Not every House lawmaker is ready and willing to congratulate the New York Yankees for their tough, 27th World Series win.

When the chamber took up a measure to praise the team for finishing off the Philadelphia Phillies in six games, 17 lawmakers voted against the resolution, while 11 merely voted "present" and 19 did not vote at all.

That got us thinking: Why all the Yankees hate?

Rep. Pete King (R-N.Y.) was baffled by the ill will against his home team.

"Being from New York, I have always considered myself to be a winner," King told The Hill. "So it is very difficult for me to understand the 'begrudgery' and thought process of those who come from unimportant cities and states."

For some, the "no" vote was cast out of allegiance to their home team and last year's champions, the Phillies.

Among that group was Rep. Allyson Schwartz (D), who represents a district that covers part of Philadelphia. According to Tali Israeli, her press secretary, the congresswoman is "a dedicated Phillies fan, and she's just not over the loss ..."

"She looks forward to the 2010 season," Israeli added, but said only of the team's chances next year: "We are always hopeful."

One Pennsylvanian who voted in favor of the resolution was Rep. Joe Sestak (D), who is running in the Keystone State's Democratic primary against Sen. Arlen Specter, a devout Phillies fan. 

"I'll honor any champion — as long as its not the Mets," Sestak said in explanation of his 'yes' vote. "I look forward to my colleagues voting to honor another Philly series win in 2010."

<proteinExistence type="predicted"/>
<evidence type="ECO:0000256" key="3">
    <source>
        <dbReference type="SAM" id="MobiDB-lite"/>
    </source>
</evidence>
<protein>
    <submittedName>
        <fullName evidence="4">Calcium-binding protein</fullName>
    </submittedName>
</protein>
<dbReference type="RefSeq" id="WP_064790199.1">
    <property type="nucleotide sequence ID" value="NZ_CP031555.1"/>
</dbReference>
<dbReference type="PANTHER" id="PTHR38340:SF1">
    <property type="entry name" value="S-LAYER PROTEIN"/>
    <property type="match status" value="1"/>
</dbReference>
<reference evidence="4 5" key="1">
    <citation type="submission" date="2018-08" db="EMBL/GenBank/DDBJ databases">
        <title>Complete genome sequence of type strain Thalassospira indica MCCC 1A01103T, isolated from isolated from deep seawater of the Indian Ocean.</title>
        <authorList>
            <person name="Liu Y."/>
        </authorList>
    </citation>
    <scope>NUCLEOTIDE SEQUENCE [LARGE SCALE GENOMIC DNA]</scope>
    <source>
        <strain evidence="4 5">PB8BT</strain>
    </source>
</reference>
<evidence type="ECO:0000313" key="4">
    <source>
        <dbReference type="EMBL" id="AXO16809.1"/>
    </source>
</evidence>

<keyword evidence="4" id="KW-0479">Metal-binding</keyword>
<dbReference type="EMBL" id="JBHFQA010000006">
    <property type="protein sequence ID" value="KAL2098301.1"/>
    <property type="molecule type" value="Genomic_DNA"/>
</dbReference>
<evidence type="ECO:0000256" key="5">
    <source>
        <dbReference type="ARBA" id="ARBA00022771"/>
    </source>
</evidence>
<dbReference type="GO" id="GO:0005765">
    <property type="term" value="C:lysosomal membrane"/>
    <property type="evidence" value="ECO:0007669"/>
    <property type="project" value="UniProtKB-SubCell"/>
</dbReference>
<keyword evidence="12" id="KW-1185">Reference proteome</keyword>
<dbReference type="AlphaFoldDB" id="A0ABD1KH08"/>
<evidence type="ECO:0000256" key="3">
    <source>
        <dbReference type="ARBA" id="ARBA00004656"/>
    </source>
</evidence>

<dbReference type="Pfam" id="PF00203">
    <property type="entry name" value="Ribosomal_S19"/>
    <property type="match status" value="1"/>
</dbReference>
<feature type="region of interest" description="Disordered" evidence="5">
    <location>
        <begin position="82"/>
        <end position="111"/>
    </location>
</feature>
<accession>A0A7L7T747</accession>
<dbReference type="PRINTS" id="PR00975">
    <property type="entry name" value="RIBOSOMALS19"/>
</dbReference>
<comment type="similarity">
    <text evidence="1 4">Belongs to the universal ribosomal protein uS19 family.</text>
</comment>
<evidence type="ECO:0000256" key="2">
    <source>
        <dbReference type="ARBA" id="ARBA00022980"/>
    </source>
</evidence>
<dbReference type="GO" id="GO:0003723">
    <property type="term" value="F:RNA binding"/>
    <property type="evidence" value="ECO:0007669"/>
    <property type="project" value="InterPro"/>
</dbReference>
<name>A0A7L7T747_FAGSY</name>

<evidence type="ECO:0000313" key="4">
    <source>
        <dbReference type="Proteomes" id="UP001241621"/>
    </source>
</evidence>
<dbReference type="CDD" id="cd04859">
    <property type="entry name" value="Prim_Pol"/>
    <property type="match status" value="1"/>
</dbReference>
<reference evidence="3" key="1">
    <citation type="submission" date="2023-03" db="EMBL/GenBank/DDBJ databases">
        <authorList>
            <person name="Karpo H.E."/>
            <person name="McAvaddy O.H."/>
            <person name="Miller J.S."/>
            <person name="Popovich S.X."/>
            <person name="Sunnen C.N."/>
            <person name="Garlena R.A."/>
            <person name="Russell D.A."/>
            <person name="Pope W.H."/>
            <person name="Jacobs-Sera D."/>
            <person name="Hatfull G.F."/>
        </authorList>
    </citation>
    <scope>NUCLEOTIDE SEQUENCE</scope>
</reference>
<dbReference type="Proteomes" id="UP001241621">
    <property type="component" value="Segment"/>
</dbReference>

Similarly, Rep. Patrick Murphy (D), who represents part of the Philly suburbs, chose not to vote at all. We asked for an explanation, but the congressman's office did not immediately return our call.

Rep. Bruce Braley's (D-Iowa) spokesperson said the Congressman's liberal ideals motivated his "no" vote.

“As chairman of the Populist Caucus, and a former pitcher for the Brooklyn (Iowa) Dodgers, Congressman Braley simply could not vote in good conscience for a resolution honoring the moneyed interests of the Wall Street Yankees," the spokesperson said.

But the reason for Rep. Bill Delahunt's (D-Mass.) "no" vote was perhaps the most common: He's a devout Boston Red Sox fan.

"I'm usually rational but when it comes to the Yankees, I take a hard-line position," he told The Hill. "For those of us in Red Sox nation, it was a sad, sad day (when they won). It tells you something about the corrosive nature of money in sports and politics."

Joining Delahunt was Rep. Chris Murphy (D-Conn.), who also cast his vote Friday as a show of allegiance with the Sox, who beat the Yankees in the ALCS in 2004. 

“As a lifelong diehard Sox fan, I have too many scars from Bucky Dent to Aaron Boone to add another from casting a vote to congratulate the Yankees for winning this year’s World Series," Murphy said.

Rep. George Radanovich (R-Calif.), meanwhile, voted against the New York team out of revenge, as they knocked out the Angels in the American League Championship Series. "He stands up for California whenever he can," his spokesman said.

But Rep. Jose Serrano, who sponsored the resolution congratulating his home team, said his colleagues' angst was understandable, given the strong feelings the Yankees engender in some baseball fans.

"There are some people who just won't get over it," Serrano said, adding that he'd have no problem congratulating the Red Sox if they'd won the series.

The Bronx Democrat, who features a photo of the team's new stadium on his website, said he was surprised by how worried some of his colleagues were about the vote, especially with weightier matters on the horizon.

"They thought they just couldn't explain it back home. And I said, 'You have healthcare this weekend. That might take up some of your explaining time.' "